belize_okeefe Flyfishing author Chris Santella's visit to Turneffe Atoll was the latest chapter in what has become an Ahab-like obsession with hooking a permit,

ipadAccording to APhotoEditor's Rob Haggart, the iPad has the potential to save the magazine industry, may become an important marketing tool for photographers but is a complete waste of time (good for consumers, bad for work).Source Link

Dallas, Texas. There is one scene, early in the film adaptation of David James Duncan’s The River Why, where flyfishermen will undoubtedly connect with the movie. It comes the day Gus Orviston, played by Zach Gilford, ditches his parents and his life and moves into a run-down cabin along an Oregon coastal stream. After bringing in his minimal possessions, Gus wanders out onto his back porch, looks down at the beautiful river beneath him, and is filled with joy and excitement at the prospect of his “perfect schedule” (which includes “14 and a half hours of fishing” per day).

About a month ago we received a letter signed by a dude named Matt. He claimed he’d stumbled upon a flyshop so amazing, so gritty, so real, in a state so blessed—or cursed, choose your poison—with outfitters, that we must share it with you.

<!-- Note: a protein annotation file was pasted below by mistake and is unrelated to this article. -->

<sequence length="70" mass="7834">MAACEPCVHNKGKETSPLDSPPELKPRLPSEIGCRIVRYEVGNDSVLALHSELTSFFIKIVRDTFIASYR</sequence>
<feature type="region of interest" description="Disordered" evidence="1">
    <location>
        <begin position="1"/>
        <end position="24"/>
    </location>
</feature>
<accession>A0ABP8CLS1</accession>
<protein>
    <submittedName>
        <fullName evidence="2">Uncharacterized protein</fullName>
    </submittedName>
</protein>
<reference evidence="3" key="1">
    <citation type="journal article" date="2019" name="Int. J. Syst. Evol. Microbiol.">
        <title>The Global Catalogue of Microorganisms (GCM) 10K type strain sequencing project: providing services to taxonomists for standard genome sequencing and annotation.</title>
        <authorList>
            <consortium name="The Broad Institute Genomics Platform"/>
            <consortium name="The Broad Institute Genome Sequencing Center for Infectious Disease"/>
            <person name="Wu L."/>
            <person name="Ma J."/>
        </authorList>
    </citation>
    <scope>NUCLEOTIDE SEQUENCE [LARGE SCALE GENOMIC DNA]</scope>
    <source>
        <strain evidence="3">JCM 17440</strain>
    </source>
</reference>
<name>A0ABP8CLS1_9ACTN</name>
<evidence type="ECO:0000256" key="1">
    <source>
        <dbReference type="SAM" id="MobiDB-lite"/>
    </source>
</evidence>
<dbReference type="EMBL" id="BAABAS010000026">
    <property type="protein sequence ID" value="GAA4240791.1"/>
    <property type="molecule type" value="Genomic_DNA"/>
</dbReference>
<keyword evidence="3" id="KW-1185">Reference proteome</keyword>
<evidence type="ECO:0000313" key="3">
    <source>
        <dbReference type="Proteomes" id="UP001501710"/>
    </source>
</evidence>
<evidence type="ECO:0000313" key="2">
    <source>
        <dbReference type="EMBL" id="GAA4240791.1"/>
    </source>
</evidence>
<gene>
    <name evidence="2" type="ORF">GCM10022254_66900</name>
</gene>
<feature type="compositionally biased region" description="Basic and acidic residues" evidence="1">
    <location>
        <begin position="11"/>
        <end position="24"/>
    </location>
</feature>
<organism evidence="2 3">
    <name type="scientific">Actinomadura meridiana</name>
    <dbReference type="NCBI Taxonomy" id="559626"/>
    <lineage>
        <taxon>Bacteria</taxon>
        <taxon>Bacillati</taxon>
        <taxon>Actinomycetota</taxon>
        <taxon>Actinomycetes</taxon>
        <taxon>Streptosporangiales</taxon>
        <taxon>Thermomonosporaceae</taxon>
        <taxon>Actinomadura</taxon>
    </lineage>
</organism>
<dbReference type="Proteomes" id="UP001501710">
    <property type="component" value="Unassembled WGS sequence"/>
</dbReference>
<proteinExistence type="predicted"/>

Sensing the big scoop, we dug deeper. Matt told us that he’s lived, fished, and guided all over the state, has spent a small fortune inside flyshops, and there’s only one, in his experience, that stands out as Drake material: The Otter’s Den in Columbus, MT.

In a town crazy for baseball, there are at least a few people in St. Louis, Missouri, that regard the Cardinals as mere amusement—something to occupy their time while driving to some of the most underrated flyfishing streams in the Lower 48. Many of those drives start at T. Hargrove Fly Fishing, tucked off Interstate 44 along the commercial sprawl of Manchester Road. A quick drive gets you to the interstate artery that leads to all directions from St. Louis. Hargrove’s is the last stop for a fishing license and supplies prior to the road trip.